Does Your horse know how to wear a fly mask?
We have several young horses at the rescue who need to wear fly masks this summer. These horses are all two year olds who are halter broke but have not had a lot of exposure to strange objects and materials touching and rubbing their faces.
A fly mask can seem pretty scary to a horse at first– it looks funny, it feels strange and it makes weird sounds. However, if we go slowly and take small steps, it doesn’t take long until the horse becomes comfortable with the mask. This is a great way to desensitize your horse to things around his face and ears, something that will be important later for further training and for veterinary care.
My friend Dionne was visiting recently and she spent quite a bit of time playing with Boomer, one of our 2 year old geldings at the rescue. Below is a series of photos and descriptions explaining how she taught him to wear a fly mask. She did a great job with him and he is accepting his fly mask like a pro now.
Step One: Let Your Horse Get Comfortable with the Mask
Before we even think about putting the mask on the horse, we want the horse to be comfortable with having the mask near him and in his space. Depending on how comfortable your horse is with strange objects, this step could take a lot of time or no time at all.
As you can see in the two photos below, Dionne starts by letting Boomer approach her and smell the mask. She also moves it around his face and body letting him get comfortable with how it looks and sounds.
Notice that throughout this process she is working completely at liberty. The horse can back off, turn away or leave at any time if he chooses. We don’t want to trap, force or trick the horse into wearing the mask. Instead, we want him to willingly choose to let us put the fly mask on him. Working at liberty builds confidence because the horse has control and knows he can escape. New things become a lot scarier if the animal thinks he can’t escape. (Note: If you horse is constantly trying to leave or walk away, slow down! You’re probably trying to introduce things too fast.)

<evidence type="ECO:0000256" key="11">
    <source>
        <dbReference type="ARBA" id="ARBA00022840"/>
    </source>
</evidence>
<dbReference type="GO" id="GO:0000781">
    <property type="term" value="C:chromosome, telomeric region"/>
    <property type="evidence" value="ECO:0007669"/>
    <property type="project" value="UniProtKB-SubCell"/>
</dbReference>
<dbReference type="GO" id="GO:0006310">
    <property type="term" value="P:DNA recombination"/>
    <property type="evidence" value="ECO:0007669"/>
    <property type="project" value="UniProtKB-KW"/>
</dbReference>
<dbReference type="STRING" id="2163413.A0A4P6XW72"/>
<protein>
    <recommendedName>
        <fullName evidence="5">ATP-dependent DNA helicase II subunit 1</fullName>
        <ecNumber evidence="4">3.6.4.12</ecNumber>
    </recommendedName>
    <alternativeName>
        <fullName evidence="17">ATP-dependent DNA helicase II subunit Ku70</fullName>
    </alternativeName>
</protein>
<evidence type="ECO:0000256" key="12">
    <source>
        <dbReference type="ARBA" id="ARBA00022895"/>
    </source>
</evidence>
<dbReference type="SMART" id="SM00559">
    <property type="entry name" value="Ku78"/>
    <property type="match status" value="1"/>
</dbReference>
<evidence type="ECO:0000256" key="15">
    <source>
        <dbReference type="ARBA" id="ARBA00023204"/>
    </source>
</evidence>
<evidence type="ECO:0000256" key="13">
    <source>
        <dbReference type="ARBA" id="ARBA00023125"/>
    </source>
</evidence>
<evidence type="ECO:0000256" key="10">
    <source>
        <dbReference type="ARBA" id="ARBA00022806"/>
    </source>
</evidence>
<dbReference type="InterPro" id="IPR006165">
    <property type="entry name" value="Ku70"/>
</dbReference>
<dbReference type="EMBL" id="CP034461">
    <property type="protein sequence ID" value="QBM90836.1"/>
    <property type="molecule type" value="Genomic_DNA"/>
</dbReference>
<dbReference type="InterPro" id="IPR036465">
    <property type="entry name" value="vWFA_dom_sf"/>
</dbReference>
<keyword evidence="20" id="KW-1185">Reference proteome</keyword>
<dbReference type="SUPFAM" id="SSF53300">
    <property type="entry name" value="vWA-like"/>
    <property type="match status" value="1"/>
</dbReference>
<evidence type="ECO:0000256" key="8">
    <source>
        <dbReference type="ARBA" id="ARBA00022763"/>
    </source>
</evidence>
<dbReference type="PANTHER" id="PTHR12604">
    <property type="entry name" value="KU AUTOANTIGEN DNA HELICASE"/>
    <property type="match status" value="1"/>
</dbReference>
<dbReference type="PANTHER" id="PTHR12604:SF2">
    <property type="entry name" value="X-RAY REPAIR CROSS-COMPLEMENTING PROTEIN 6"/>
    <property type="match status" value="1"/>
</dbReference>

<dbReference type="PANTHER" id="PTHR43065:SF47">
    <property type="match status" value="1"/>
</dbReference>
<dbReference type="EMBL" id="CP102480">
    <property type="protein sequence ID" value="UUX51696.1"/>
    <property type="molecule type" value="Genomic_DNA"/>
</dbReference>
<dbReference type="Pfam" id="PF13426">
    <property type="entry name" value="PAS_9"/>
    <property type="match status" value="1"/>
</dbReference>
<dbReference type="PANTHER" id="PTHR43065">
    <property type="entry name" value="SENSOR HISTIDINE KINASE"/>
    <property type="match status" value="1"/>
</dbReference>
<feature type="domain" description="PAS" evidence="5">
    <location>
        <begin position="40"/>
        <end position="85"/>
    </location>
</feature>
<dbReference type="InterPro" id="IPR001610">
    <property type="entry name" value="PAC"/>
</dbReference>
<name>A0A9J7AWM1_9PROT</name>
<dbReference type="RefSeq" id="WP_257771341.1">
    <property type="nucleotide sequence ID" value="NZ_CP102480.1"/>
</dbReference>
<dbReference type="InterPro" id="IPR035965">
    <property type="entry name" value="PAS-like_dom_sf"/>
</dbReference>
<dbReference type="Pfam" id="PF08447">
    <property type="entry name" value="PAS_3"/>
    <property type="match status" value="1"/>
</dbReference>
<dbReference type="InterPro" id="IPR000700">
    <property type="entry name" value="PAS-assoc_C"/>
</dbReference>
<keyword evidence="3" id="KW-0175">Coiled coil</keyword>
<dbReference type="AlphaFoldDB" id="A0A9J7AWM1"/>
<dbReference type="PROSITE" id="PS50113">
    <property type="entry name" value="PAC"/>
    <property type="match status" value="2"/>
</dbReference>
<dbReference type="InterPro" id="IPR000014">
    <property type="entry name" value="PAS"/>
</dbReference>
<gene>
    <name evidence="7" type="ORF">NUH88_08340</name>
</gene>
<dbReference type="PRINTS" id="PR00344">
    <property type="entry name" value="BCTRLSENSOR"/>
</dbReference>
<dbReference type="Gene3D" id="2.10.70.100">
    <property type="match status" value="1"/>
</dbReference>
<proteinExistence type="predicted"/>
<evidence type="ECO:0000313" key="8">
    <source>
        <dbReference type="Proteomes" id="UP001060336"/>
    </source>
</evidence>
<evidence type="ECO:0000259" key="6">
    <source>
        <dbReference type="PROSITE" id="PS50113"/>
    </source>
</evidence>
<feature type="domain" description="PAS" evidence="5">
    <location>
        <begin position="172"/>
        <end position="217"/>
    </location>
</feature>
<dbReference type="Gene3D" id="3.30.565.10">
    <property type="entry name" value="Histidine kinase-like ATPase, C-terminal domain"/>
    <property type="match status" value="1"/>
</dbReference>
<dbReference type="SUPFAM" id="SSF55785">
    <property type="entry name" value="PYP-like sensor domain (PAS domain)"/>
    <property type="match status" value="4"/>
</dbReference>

Dionne uses treats throughout the fly mask training to reward Boomer when he’s doing well. Every time he does something right, allows Dionne to move on to the next step or offers relaxed or curious behavior, he gets a treat. This keeps it interesting for him and teaches him that fly masks are fun!
Note: Make sure at this stage that your horse is completely comfortable with the sound of the Velcro opening and closing. Some horses won’t be bothered at all, but some will be terrified! Start softly and at at distance and gradually build, until you can stand beside the horse and make sounds with the velco without him being bothered. Be sure to reward the horse when he offers relaxed or curious behavior!
Step Two: Rub the Fly Mask All Over Your Horse’s Face
Next, we want the horse to be comfortable with us rubbing the fly mask all over his face. He needs to be comfortable with the way the mask feels and with the way it flaps and moves over his face.
Depending on how concerned your horse is about the fly mask, you might need to start this step of the training by rubbing the mask on his shoulder or neck. Once he is comfortable with this, move slowly up to his cheeks and the sides of his face.